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A Quick Deal on Transport Bill? Don't Bet On It

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Courtesy of U.S. Senate Photo Studio
House and Senate conferees gather for their initial meeting, but industry officials say to watch for the outcome of behind-the-scenes negotiations on the revenue portion of the bill.
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House and Senate lawmakers have come to the negotiating table to begin talks aimed at producing a new surface-transportation law. Construction and state transportation officials, who have put up with nine short-term highway-transit measures since 2009, would love a quick deal. But negotiations are likely to go on for weeks.

The conference committee's May 8 initial meeting featured lawmakers' opening statements and, as expected, resolved virtually nothing. The real discussions between House and Senate aides and legislators have begun behind the scenes.

Justin Harclerode, a House Transportation and Infrastructure Committee spokesman, says, "I would expect work on the issues will only intensify now as we work toward a final agreement that includes significant transportation program reform." As far as the construction industry is concerned, the more intense and productive the negotiations, the better.

The Senate's starting point is the two-year, $109-billion bill that it passed in March. The House brought to the table the three-month bill it cleared on April 18, which also includes language to speed approval of the Keystone XL oil pipeline. The Senate version is silent on the pipeline. Both bills also would accelerate project approvals, with the House version more pro-industry on that score.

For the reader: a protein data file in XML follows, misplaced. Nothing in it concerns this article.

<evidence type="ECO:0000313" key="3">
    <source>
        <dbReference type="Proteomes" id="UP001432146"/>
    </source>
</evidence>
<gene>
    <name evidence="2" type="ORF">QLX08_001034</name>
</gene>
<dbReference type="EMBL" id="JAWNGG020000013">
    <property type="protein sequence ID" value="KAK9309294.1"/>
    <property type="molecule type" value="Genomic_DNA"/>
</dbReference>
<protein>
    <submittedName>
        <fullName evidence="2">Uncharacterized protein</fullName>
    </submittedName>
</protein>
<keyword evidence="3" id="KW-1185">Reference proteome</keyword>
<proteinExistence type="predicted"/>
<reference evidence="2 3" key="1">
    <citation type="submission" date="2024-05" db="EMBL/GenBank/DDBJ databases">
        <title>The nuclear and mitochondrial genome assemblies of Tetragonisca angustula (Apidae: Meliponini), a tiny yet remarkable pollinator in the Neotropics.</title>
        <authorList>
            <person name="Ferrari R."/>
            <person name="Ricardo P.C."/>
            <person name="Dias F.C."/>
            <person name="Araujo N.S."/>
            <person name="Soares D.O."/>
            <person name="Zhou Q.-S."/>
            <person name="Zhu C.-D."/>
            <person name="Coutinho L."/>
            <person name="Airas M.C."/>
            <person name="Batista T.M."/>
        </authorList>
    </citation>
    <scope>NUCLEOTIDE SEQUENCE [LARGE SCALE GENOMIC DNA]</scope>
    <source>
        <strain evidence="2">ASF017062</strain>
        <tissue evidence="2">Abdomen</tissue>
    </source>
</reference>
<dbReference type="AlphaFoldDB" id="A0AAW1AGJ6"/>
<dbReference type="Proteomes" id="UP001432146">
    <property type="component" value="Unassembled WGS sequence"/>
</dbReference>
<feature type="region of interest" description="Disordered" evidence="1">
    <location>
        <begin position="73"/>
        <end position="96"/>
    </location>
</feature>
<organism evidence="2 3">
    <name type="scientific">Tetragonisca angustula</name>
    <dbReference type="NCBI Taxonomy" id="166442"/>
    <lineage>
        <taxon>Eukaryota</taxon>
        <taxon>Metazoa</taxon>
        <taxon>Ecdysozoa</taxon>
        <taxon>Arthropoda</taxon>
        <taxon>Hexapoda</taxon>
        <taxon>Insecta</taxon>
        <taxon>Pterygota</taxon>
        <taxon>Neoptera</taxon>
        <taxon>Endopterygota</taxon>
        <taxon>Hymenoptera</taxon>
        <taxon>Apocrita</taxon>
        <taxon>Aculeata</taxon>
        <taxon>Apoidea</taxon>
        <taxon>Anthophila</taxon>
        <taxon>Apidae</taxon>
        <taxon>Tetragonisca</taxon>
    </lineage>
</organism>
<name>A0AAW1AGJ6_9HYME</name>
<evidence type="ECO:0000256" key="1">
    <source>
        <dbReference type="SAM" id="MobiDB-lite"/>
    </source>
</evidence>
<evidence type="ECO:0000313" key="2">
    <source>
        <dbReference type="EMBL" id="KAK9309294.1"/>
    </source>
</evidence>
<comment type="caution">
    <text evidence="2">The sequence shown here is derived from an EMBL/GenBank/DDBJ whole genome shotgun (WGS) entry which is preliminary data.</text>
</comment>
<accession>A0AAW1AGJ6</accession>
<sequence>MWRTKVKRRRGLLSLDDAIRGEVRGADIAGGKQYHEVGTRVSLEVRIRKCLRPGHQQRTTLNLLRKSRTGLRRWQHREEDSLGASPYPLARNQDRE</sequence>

Industry lobbyists advise watching how negotiations go on the bill's revenue title. The House version adds no revenue to projected Highway Trust Fund income; the Senate boosts the trust fund by $9.2 billion over two years and $13.9 billion over 10 years. Jay Hansen, National Asphalt Pavement Association executive vice president, says a key question is, "Are the revenues that are being put on the table … going to be able to pass the Tea Party members of the House side?"

Industry officials want as long-term a bill as possible. The conference chair, Senate Environment and Public Works Committee Chairman Barbara Boxer (D-Calif.), says the final version could stretch beyond the Senate measure's Sept. 30, 2013, end point, if lawmakers can find additional funds. She adds, "I'm very optimistic on the funding side."

Can the two sides reach an agreement by June 30, when the current stopgap authorization lapses? David Bauer, the American Road & Transportation Builders Association's senior vice president for government relations, says, "After 31 months of extensions, I don't think anybody has a functioning crystal ball here. But there are some pretty serious tailwinds behind this." Bauer adds, "It's not going to be easy but … somebody would have to decide that we're not going to do this to take it down right now."

Partisan differences did flare during conferees' first meeting, but the string of speeches was generally cordial. Boxer also notes, "No one has laid down a line in the sand." That's an encouraging sign, but the negotiations are just beginning.

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